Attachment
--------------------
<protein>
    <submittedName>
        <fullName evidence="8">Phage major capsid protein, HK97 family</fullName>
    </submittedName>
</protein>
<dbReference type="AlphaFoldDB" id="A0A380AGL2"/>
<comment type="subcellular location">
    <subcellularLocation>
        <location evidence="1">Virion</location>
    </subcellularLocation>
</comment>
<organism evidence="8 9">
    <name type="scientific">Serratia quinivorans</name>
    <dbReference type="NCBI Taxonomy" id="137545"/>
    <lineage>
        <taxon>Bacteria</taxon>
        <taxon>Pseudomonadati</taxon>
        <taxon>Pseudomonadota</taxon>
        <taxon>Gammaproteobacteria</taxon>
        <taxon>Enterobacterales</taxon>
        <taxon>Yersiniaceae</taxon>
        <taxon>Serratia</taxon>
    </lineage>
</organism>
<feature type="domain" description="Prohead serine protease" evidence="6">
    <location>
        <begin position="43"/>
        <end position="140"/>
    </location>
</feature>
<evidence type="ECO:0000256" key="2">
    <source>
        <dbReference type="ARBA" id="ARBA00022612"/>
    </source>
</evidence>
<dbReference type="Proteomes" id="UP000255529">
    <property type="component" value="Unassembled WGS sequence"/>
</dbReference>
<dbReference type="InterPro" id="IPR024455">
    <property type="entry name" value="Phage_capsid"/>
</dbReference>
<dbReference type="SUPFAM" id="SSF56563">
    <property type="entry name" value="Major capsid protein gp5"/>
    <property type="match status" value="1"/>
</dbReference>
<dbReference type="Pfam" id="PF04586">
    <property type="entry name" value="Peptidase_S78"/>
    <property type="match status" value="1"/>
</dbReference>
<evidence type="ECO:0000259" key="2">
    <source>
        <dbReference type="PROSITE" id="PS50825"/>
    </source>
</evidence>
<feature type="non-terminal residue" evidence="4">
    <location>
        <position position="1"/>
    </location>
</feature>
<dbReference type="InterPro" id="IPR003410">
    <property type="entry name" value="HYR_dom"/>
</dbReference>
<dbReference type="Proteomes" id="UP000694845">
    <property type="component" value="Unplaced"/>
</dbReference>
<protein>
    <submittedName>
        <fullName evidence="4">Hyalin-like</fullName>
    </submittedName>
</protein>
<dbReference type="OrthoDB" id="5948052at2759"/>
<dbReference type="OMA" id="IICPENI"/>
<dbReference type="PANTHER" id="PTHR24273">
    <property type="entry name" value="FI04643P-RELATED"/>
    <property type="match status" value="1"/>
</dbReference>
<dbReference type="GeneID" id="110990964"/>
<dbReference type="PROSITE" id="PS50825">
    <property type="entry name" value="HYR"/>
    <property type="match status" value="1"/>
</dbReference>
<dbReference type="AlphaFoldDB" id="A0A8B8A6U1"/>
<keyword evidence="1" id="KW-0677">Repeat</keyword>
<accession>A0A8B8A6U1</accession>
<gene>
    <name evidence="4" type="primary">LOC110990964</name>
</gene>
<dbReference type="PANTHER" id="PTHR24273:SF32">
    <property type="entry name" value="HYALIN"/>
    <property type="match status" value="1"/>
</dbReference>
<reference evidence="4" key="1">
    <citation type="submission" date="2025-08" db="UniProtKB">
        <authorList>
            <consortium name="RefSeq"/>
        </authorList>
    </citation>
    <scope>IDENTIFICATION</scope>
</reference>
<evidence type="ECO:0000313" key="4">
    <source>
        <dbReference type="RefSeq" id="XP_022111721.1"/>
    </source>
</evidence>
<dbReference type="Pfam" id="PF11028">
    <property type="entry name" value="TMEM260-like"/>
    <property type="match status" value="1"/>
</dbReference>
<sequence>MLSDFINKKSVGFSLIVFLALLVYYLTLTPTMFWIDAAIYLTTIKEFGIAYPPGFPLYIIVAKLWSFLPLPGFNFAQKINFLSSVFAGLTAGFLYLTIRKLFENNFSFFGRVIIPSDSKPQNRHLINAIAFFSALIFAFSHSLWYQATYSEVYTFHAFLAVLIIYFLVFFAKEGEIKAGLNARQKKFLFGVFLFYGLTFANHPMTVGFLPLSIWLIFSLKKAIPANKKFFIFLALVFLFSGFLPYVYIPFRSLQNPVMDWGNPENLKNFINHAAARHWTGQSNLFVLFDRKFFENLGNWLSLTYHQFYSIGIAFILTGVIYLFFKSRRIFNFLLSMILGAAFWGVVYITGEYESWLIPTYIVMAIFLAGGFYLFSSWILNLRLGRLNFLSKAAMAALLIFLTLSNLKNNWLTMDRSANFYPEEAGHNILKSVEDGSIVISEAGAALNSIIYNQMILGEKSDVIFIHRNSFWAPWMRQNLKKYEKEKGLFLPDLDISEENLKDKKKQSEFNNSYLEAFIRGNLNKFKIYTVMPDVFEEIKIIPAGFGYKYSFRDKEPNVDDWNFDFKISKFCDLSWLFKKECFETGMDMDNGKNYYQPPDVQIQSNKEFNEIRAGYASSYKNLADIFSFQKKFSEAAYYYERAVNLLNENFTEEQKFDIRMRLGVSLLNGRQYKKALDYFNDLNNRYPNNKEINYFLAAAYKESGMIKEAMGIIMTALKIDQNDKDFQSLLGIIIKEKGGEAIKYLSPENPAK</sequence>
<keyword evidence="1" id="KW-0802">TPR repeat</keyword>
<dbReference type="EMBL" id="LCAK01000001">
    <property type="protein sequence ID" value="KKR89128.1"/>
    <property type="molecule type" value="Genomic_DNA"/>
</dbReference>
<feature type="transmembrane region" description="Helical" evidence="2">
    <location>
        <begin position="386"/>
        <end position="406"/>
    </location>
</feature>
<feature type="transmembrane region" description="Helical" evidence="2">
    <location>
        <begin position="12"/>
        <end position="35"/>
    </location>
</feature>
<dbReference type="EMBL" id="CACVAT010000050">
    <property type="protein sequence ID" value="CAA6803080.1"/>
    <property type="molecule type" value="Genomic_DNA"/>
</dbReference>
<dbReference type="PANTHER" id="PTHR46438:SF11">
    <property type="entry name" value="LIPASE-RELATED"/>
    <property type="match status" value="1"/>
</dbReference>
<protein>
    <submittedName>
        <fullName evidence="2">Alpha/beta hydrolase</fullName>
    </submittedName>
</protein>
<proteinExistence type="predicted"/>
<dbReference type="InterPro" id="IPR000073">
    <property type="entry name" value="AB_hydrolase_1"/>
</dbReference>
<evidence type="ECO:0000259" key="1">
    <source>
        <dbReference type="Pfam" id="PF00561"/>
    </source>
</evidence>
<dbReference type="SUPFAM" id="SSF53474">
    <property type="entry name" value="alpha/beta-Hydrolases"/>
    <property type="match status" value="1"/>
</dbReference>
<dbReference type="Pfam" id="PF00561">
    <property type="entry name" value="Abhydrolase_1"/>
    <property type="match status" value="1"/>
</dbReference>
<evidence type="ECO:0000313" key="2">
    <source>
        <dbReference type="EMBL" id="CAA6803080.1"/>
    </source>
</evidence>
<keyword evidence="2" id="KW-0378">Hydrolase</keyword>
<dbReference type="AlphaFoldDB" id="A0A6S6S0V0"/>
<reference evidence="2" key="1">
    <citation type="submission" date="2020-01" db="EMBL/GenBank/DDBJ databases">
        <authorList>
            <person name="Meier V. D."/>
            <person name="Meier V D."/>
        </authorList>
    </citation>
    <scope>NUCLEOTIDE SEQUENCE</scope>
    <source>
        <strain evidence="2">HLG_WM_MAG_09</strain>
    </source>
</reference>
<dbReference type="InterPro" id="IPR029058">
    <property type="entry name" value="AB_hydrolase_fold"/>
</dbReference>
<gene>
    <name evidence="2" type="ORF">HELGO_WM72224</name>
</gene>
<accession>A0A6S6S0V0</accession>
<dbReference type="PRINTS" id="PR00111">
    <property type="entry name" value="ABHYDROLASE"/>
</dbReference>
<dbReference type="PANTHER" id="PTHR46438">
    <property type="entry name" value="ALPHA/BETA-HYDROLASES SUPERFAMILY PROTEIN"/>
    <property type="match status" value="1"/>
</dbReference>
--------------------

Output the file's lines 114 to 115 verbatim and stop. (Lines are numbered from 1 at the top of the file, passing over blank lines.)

</dbReference>
<feature type="transmembrane region" description="Helical" evidence="2">